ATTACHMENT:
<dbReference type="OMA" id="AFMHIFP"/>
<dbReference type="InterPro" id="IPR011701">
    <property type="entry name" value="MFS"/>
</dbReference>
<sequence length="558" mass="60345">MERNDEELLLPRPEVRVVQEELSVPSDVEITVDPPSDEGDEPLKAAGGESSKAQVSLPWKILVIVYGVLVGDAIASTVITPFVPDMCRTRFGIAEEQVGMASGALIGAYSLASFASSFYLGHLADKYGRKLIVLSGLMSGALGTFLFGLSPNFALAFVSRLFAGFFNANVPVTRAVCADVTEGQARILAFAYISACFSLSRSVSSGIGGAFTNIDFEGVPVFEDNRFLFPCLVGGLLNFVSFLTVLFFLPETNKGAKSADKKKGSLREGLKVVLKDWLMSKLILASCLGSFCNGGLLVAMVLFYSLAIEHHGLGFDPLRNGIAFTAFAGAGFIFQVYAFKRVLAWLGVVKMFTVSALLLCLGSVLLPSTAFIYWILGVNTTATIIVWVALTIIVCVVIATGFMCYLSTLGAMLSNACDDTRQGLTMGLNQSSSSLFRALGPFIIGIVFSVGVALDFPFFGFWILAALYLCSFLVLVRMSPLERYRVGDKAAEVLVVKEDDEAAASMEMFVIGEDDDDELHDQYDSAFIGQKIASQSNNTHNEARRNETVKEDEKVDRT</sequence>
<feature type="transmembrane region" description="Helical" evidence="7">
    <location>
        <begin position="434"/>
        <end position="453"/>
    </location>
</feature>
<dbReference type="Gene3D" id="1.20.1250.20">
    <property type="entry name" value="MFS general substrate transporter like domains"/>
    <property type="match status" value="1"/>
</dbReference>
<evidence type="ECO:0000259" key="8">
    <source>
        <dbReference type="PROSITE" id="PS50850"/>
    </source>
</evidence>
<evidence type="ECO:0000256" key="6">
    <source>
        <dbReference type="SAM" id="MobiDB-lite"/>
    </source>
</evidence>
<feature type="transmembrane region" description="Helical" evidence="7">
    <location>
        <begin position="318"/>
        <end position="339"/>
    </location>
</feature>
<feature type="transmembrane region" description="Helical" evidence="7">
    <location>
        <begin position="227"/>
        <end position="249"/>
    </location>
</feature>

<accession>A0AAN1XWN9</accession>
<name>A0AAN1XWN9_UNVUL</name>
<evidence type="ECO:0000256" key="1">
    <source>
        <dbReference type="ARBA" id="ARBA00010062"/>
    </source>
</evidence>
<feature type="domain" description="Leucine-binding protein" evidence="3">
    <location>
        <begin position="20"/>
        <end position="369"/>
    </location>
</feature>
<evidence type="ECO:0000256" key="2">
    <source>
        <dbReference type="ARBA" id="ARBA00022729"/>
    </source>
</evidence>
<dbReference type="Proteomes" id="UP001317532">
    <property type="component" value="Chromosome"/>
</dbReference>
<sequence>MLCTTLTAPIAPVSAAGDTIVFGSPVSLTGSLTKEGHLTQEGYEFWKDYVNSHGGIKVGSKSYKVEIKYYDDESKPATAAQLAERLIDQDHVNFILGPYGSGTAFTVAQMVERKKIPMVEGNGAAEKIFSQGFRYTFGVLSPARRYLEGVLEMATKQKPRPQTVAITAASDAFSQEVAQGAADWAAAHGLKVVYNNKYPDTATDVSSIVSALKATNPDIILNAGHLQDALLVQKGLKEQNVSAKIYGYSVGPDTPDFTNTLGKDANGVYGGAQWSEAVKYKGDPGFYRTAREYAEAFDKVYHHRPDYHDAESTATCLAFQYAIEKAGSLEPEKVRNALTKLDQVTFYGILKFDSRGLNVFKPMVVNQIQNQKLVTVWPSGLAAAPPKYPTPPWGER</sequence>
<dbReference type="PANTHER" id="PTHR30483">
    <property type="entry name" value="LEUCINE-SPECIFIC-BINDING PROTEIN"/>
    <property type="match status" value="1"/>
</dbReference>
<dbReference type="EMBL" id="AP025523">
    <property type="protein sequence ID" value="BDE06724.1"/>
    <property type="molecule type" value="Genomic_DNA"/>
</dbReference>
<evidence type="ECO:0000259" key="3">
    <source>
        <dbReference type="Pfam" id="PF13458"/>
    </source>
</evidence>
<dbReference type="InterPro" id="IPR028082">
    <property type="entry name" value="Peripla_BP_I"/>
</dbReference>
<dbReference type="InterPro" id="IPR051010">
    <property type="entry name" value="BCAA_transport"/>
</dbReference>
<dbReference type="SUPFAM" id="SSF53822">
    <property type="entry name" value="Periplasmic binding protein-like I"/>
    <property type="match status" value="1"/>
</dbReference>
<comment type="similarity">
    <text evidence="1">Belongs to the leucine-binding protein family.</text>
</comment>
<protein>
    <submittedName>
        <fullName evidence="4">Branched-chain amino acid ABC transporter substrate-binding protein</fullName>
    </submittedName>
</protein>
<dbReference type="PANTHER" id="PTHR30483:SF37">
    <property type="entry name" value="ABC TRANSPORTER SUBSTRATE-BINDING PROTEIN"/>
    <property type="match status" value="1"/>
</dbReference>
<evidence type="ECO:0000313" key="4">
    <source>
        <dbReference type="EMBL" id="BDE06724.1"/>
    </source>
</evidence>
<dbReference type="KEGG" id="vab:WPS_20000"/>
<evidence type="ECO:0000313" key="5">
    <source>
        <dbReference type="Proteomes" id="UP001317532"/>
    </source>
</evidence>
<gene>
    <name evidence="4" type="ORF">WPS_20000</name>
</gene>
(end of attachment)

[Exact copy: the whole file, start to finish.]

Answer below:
<dbReference type="OMA" id="AFMHIFP"/>
<dbReference type="InterPro" id="IPR011701">
    <property type="entry name" value="MFS"/>
</dbReference>
<sequence length="558" mass="60345">MERNDEELLLPRPEVRVVQEELSVPSDVEITVDPPSDEGDEPLKAAGGESSKAQVSLPWKILVIVYGVLVGDAIASTVITPFVPDMCRTRFGIAEEQVGMASGALIGAYSLASFASSFYLGHLADKYGRKLIVLSGLMSGALGTFLFGLSPNFALAFVSRLFAGFFNANVPVTRAVCADVTEGQARILAFAYISACFSLSRSVSSGIGGAFTNIDFEGVPVFEDNRFLFPCLVGGLLNFVSFLTVLFFLPETNKGAKSADKKKGSLREGLKVVLKDWLMSKLILASCLGSFCNGGLLVAMVLFYSLAIEHHGLGFDPLRNGIAFTAFAGAGFIFQVYAFKRVLAWLGVVKMFTVSALLLCLGSVLLPSTAFIYWILGVNTTATIIVWVALTIIVCVVIATGFMCYLSTLGAMLSNACDDTRQGLTMGLNQSSSSLFRALGPFIIGIVFSVGVALDFPFFGFWILAALYLCSFLVLVRMSPLERYRVGDKAAEVLVVKEDDEAAASMEMFVIGEDDDDELHDQYDSAFIGQKIASQSNNTHNEARRNETVKEDEKVDRT</sequence>
<feature type="transmembrane region" description="Helical" evidence="7">
    <location>
        <begin position="434"/>
        <end position="453"/>
    </location>
</feature>
<dbReference type="Gene3D" id="1.20.1250.20">
    <property type="entry name" value="MFS general substrate transporter like domains"/>
    <property type="match status" value="1"/>
</dbReference>
<evidence type="ECO:0000259" key="8">
    <source>
        <dbReference type="PROSITE" id="PS50850"/>
    </source>
</evidence>
<evidence type="ECO:0000256" key="6">
    <source>
        <dbReference type="SAM" id="MobiDB-lite"/>
    </source>
</evidence>
<feature type="transmembrane region" description="Helical" evidence="7">
    <location>
        <begin position="318"/>
        <end position="339"/>
    </location>
</feature>
<feature type="transmembrane region" description="Helical" evidence="7">
    <location>
        <begin position="227"/>
        <end position="249"/>
    </location>
</feature>

<accession>A0AAN1XWN9</accession>
<name>A0AAN1XWN9_UNVUL</name>
<evidence type="ECO:0000256" key="1">
    <source>
        <dbReference type="ARBA" id="ARBA00010062"/>
    </source>
</evidence>
<feature type="domain" description="Leucine-binding protein" evidence="3">
    <location>
        <begin position="20"/>
        <end position="369"/>
    </location>
</feature>
<evidence type="ECO:0000256" key="2">
    <source>
        <dbReference type="ARBA" id="ARBA00022729"/>
    </source>
</evidence>
<dbReference type="Proteomes" id="UP001317532">
    <property type="component" value="Chromosome"/>
</dbReference>
<sequence>MLCTTLTAPIAPVSAAGDTIVFGSPVSLTGSLTKEGHLTQEGYEFWKDYVNSHGGIKVGSKSYKVEIKYYDDESKPATAAQLAERLIDQDHVNFILGPYGSGTAFTVAQMVERKKIPMVEGNGAAEKIFSQGFRYTFGVLSPARRYLEGVLEMATKQKPRPQTVAITAASDAFSQEVAQGAADWAAAHGLKVVYNNKYPDTATDVSSIVSALKATNPDIILNAGHLQDALLVQKGLKEQNVSAKIYGYSVGPDTPDFTNTLGKDANGVYGGAQWSEAVKYKGDPGFYRTAREYAEAFDKVYHHRPDYHDAESTATCLAFQYAIEKAGSLEPEKVRNALTKLDQVTFYGILKFDSRGLNVFKPMVVNQIQNQKLVTVWPSGLAAAPPKYPTPPWGER</sequence>
<dbReference type="PANTHER" id="PTHR30483">
    <property type="entry name" value="LEUCINE-SPECIFIC-BINDING PROTEIN"/>
    <property type="match status" value="1"/>
</dbReference>
<dbReference type="EMBL" id="AP025523">
    <property type="protein sequence ID" value="BDE06724.1"/>
    <property type="molecule type" value="Genomic_DNA"/>
</dbReference>
<evidence type="ECO:0000259" key="3">
    <source>
        <dbReference type="Pfam" id="PF13458"/>
    </source>
</evidence>
<dbReference type="InterPro" id="IPR028082">
    <property type="entry name" value="Peripla_BP_I"/>
</dbReference>
<dbReference type="InterPro" id="IPR051010">
    <property type="entry name" value="BCAA_transport"/>
</dbReference>
<dbReference type="SUPFAM" id="SSF53822">
    <property type="entry name" value="Periplasmic binding protein-like I"/>
    <property type="match status" value="1"/>
</dbReference>
<comment type="similarity">
    <text evidence="1">Belongs to the leucine-binding protein family.</text>
</comment>
<protein>
    <submittedName>
        <fullName evidence="4">Branched-chain amino acid ABC transporter substrate-binding protein</fullName>
    </submittedName>
</protein>
<dbReference type="PANTHER" id="PTHR30483:SF37">
    <property type="entry name" value="ABC TRANSPORTER SUBSTRATE-BINDING PROTEIN"/>
    <property type="match status" value="1"/>
</dbReference>
<evidence type="ECO:0000313" key="4">
    <source>
        <dbReference type="EMBL" id="BDE06724.1"/>
    </source>
</evidence>
<dbReference type="KEGG" id="vab:WPS_20000"/>
<evidence type="ECO:0000313" key="5">
    <source>
        <dbReference type="Proteomes" id="UP001317532"/>
    </source>
</evidence>
<gene>
    <name evidence="4" type="ORF">WPS_20000</name>
</gene>